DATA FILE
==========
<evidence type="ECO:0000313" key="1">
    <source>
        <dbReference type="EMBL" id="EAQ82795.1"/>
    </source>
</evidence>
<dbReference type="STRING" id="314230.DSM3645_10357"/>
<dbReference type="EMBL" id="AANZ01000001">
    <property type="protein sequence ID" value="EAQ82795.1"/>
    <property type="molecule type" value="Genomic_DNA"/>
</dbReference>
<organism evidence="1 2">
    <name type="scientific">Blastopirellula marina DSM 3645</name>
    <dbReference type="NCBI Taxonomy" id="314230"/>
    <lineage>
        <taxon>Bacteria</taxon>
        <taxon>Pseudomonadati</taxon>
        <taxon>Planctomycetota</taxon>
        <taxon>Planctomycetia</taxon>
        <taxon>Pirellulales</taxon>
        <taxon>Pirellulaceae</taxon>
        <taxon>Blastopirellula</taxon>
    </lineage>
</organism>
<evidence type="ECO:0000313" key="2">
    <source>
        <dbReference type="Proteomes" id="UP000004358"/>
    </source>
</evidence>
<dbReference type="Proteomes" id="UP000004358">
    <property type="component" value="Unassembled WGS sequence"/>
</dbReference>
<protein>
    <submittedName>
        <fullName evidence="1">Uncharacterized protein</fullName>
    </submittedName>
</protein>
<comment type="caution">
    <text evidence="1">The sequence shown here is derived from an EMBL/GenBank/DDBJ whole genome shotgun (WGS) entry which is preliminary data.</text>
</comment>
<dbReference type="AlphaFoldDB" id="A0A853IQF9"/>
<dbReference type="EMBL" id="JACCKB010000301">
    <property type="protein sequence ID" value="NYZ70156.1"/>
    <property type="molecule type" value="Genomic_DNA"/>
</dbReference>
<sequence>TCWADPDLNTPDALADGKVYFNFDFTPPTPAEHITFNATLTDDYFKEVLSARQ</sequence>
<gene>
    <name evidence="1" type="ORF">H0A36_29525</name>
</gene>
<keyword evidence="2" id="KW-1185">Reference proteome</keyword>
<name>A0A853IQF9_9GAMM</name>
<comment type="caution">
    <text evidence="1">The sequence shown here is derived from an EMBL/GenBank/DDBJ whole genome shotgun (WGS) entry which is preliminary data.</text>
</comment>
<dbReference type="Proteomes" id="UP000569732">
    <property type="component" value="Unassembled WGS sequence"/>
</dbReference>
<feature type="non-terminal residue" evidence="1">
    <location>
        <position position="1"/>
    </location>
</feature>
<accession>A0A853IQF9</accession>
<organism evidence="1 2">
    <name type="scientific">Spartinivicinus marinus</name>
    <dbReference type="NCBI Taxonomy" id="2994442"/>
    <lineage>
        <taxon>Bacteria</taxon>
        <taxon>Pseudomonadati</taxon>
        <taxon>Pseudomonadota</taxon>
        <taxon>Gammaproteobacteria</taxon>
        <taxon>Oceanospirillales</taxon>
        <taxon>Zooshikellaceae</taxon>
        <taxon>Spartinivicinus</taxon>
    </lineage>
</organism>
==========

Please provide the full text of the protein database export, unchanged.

<evidence type="ECO:0000313" key="1">
    <source>
        <dbReference type="EMBL" id="EAQ82795.1"/>
    </source>
</evidence>
<dbReference type="STRING" id="314230.DSM3645_10357"/>
<dbReference type="EMBL" id="AANZ01000001">
    <property type="protein sequence ID" value="EAQ82795.1"/>
    <property type="molecule type" value="Genomic_DNA"/>
</dbReference>
<organism evidence="1 2">
    <name type="scientific">Blastopirellula marina DSM 3645</name>
    <dbReference type="NCBI Taxonomy" id="314230"/>
    <lineage>
        <taxon>Bacteria</taxon>
        <taxon>Pseudomonadati</taxon>
        <taxon>Planctomycetota</taxon>
        <taxon>Planctomycetia</taxon>
        <taxon>Pirellulales</taxon>
        <taxon>Pirellulaceae</taxon>
        <taxon>Blastopirellula</taxon>
    </lineage>
</organism>
<evidence type="ECO:0000313" key="2">
    <source>
        <dbReference type="Proteomes" id="UP000004358"/>
    </source>
</evidence>
<dbReference type="Proteomes" id="UP000004358">
    <property type="component" value="Unassembled WGS sequence"/>
</dbReference>
<protein>
    <submittedName>
        <fullName evidence="1">Uncharacterized protein</fullName>
    </submittedName>
</protein>
<comment type="caution">
    <text evidence="1">The sequence shown here is derived from an EMBL/GenBank/DDBJ whole genome shotgun (WGS) entry which is preliminary data.</text>
</comment>
<dbReference type="AlphaFoldDB" id="A0A853IQF9"/>
<dbReference type="EMBL" id="JACCKB010000301">
    <property type="protein sequence ID" value="NYZ70156.1"/>
    <property type="molecule type" value="Genomic_DNA"/>
</dbReference>
<sequence>TCWADPDLNTPDALADGKVYFNFDFTPPTPAEHITFNATLTDDYFKEVLSARQ</sequence>
<gene>
    <name evidence="1" type="ORF">H0A36_29525</name>
</gene>
<keyword evidence="2" id="KW-1185">Reference proteome</keyword>
<name>A0A853IQF9_9GAMM</name>
<comment type="caution">
    <text evidence="1">The sequence shown here is derived from an EMBL/GenBank/DDBJ whole genome shotgun (WGS) entry which is preliminary data.</text>
</comment>
<dbReference type="Proteomes" id="UP000569732">
    <property type="component" value="Unassembled WGS sequence"/>
</dbReference>
<feature type="non-terminal residue" evidence="1">
    <location>
        <position position="1"/>
    </location>
</feature>
<accession>A0A853IQF9</accession>
<organism evidence="1 2">
    <name type="scientific">Spartinivicinus marinus</name>
    <dbReference type="NCBI Taxonomy" id="2994442"/>
    <lineage>
        <taxon>Bacteria</taxon>
        <taxon>Pseudomonadati</taxon>
        <taxon>Pseudomonadota</taxon>
        <taxon>Gammaproteobacteria</taxon>
        <taxon>Oceanospirillales</taxon>
        <taxon>Zooshikellaceae</taxon>
        <taxon>Spartinivicinus</taxon>
    </lineage>
</organism>